2 February 2016

Not losing weight? It’s probably not the diet

Your weight loss diet may be failing, not because you are doing something wrong, but because your body’s metabolism is not responding as anticipated.

Finally the evidence is here, revealed by Weizmann Institute of Science researchers, about something many have found in their bid to lose weight – they are following the diet but it’s just not working.

The research, which hit the headlines at the end of last year, was featured last week in a detailed special report in the Daily Mail, United Kingdom outlining the results and why dieters can sometimes be left so disenchanted.

For one week the Weizmann research team, led by Eran Segal and Eran Elinav, tracked the blood sugar levels of 800 people which showed that even if they all ate the same meal, how it was metabolised differed in each person.  Overall the research supports the importance of personalised nutrition.

The key finding was that the glycemic index (GI) of food does not have a set value because it is all relative to the individual.  The data collected was thorough – questionnaires, body measurements, blood tests, glucose monitoring, stool samples and a mobile-app which subjects would report their lifestyle and food intake. Over 46,898 meals were studied with volunteers receiving a few standardised and identical breakfasts.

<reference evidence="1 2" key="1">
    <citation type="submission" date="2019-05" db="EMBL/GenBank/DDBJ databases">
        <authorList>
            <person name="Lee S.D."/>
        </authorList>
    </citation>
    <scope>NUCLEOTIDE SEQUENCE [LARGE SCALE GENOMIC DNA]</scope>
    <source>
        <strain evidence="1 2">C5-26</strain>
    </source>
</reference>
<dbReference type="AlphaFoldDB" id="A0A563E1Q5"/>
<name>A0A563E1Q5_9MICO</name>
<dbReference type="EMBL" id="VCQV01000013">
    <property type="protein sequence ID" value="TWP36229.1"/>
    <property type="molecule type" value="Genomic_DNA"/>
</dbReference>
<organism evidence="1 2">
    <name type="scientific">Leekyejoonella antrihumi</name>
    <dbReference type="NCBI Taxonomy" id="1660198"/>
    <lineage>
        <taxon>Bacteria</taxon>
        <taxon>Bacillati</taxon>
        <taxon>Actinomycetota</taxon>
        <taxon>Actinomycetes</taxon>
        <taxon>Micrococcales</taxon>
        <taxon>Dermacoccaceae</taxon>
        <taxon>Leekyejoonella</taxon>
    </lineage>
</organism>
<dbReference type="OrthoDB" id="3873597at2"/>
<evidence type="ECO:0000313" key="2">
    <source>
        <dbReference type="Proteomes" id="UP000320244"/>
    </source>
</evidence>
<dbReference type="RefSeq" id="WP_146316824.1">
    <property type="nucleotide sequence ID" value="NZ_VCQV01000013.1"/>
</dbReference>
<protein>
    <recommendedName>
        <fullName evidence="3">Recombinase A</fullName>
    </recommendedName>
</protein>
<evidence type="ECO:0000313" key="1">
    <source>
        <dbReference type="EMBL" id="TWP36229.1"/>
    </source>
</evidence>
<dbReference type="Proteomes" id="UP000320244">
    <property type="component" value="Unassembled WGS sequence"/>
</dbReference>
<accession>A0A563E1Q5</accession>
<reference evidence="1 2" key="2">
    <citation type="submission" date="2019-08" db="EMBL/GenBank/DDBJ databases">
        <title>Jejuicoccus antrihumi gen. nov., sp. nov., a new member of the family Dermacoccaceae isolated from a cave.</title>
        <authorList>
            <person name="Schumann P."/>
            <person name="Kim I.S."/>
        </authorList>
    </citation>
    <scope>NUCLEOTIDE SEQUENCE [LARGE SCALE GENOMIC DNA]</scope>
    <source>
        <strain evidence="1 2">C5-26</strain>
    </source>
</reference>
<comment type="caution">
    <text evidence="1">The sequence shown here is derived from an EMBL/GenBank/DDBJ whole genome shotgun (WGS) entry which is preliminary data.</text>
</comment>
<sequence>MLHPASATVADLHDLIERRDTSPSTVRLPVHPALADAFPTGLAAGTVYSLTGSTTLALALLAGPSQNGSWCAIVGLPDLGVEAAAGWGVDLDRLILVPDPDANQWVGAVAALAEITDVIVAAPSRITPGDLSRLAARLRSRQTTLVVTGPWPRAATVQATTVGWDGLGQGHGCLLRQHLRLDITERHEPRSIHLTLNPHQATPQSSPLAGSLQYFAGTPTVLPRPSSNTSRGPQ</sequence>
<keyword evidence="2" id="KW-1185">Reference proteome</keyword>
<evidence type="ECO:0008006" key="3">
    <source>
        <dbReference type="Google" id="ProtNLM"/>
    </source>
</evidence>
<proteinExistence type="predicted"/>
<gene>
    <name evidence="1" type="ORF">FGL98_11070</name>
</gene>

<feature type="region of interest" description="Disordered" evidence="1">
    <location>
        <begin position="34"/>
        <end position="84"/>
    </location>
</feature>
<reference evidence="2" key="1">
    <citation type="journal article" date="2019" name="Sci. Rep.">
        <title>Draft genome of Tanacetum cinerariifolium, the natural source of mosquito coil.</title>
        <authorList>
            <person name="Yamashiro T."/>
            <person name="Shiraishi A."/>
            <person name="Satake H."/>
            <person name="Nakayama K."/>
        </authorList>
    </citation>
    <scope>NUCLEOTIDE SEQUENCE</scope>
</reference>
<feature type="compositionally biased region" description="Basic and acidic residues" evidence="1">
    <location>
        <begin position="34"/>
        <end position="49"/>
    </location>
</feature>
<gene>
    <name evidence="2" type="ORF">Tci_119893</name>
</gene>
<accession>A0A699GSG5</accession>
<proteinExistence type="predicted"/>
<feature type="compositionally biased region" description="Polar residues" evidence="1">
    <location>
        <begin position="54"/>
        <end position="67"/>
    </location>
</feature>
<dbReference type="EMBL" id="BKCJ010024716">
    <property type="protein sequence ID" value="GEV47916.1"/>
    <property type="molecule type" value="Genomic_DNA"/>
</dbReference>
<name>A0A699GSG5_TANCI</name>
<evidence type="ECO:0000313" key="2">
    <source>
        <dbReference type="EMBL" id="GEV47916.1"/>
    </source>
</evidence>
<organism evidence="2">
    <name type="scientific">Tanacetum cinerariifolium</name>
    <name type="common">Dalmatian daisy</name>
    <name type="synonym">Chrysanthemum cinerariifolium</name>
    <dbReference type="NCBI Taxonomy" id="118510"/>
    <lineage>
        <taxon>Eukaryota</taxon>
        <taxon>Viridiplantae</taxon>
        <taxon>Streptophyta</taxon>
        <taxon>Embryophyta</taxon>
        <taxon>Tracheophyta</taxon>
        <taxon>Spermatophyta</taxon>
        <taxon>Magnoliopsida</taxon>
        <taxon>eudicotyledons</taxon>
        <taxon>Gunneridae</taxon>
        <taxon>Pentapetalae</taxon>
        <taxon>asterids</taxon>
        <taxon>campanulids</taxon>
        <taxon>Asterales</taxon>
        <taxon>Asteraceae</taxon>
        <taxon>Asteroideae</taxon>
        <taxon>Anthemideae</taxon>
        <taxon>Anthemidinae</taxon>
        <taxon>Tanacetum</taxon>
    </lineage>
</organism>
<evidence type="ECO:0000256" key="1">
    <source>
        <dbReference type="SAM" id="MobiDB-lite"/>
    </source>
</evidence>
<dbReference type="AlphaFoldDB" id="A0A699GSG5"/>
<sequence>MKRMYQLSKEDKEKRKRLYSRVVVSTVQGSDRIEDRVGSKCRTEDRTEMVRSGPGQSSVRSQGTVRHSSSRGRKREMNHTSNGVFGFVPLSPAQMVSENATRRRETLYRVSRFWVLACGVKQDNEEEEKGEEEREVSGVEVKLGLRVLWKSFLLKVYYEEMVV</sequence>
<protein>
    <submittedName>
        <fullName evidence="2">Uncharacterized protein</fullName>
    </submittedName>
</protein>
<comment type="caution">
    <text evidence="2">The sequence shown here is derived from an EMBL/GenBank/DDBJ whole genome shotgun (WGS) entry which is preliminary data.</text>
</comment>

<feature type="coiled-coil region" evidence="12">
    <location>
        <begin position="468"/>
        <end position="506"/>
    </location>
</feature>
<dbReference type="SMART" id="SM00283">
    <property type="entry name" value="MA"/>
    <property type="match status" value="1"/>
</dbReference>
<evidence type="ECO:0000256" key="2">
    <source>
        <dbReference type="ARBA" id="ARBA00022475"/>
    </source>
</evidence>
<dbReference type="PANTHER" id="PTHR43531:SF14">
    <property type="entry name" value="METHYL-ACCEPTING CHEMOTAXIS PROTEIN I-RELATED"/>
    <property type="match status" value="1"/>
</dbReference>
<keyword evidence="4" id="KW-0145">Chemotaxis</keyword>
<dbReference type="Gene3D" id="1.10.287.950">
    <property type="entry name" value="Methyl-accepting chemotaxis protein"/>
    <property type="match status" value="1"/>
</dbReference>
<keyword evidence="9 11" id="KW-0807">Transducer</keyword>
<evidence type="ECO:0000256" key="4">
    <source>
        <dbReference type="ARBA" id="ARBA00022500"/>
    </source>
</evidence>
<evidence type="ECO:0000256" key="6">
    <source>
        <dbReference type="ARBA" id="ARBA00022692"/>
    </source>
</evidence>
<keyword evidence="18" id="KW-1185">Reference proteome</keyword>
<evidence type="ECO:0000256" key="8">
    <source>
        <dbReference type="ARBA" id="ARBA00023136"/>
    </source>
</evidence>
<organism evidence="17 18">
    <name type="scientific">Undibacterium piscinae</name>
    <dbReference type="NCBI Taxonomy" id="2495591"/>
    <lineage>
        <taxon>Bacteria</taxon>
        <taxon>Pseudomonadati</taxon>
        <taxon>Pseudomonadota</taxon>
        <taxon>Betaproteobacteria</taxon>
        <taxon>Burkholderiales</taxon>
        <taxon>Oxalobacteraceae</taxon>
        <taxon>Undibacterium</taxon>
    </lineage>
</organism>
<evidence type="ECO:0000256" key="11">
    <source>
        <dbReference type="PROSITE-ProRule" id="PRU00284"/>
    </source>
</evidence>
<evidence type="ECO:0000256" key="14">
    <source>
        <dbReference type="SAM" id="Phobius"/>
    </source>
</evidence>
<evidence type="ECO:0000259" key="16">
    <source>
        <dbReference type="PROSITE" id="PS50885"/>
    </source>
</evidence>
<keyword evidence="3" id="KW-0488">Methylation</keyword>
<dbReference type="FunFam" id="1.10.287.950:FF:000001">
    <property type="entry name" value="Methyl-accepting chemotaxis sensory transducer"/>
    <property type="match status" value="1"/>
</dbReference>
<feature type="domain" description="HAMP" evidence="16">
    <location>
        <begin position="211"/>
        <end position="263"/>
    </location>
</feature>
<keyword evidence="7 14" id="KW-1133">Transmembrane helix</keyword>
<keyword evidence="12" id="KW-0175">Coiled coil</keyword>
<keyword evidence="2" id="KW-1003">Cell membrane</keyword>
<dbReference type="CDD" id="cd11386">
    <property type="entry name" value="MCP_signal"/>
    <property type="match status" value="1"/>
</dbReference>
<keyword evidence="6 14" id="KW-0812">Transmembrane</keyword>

Body mass index (BMI) was, as expected, also found to be associated with blood glucose levels after meals.  Yet importantly, the data revealed that different people show vastly different responses to the same food, even though their individual responses did not change from one day to another.

“Most dietary recommendations that one can think of are based on one of these grading systems; however, what people didn’t highlight, or maybe they didn’t fully appreciate, is that there are profound differences between individuals – in some cases, individuals have opposite responses to one another, and this is really a big hole in the literature,” said Segal, of Weizmann’s Department of Computer Science and Applied Math.

According to Elinav of Weizmann’s Department of Immunology, measuring such a large cohort without any prejudice really enlightened them on how inaccurate all have been about one of the most basic concepts of our existence, which is what we eat and how we integrate nutrition into our daily life.

“In contrast to our current practices, tailoring diets to the individual may allow us to utilise nutrition as a means of controlling elevated blood sugar levels and its associated medical conditions,” concluded Elinav.

For further details see the media release at Eureka Alerts.

Photo from Daily Mail UK online

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